A research states that a virus named Acanthocystis Turfacea Chorella 1 (ATCV-1) was correlated with a “modest but statistically significant decrease in the performance on cognitive assessments of visual processing and visual motor speed” according to a study in PNAS.
The research also states that while taking throat, the virus swabs from 92 healthy individuals. 40 of those researched had the virus, and those 40 were worse in cognitive tests.
Study author Professor of Johns Hopkins medical school, Robert Yolken told, ‘We’re really just starting to find out what some of these agents that we’re carrying around might actually do.’
‘It’s the beginning, I think, of another way of looking at infectious agents — not agents that come in and do a lot of damage and then leave, like Ebola virus or influenza virus.’
‘This is kind of the other end of the spectrum. These are agents that we carry around for a long time and that may have subtle effects on our cognition and behaviour.’ Moreover, the researchers said that the ATCV-1 virus alters the genes the in the brain.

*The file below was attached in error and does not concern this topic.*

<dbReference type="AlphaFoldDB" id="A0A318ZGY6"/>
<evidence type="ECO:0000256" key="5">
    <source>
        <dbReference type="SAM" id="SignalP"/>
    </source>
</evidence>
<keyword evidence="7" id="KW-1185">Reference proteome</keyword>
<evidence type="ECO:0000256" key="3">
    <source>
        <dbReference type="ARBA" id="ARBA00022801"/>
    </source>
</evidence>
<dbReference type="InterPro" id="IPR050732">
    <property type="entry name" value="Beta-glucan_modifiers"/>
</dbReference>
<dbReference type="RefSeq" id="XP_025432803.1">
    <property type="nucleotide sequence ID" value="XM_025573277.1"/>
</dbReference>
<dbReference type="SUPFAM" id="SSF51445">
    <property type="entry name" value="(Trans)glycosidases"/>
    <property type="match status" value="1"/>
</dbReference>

- The virus- known as chlorovirus ATCV-1 was only known to appear in algae.
- Researchers have not founded yet how it infected humans.
- The virus didn’t affect swimmer, which were in direct contact with algae.
- Instead humans could have been carrying virus, not known by researchers.
- According to research, the virus alters genes in brain including memory and emotions.
- Scientists found that 44 per cent of the people had this virus in their brains.
Professor James Van Etten, a biologist from the University of Nebraska who first identified the virus in algae 30 years ago, said: ‘There’s more and more studies showing that microorganisms in your body have a bigger influence than anything anyone would have predicted, and this could be something along those lines.’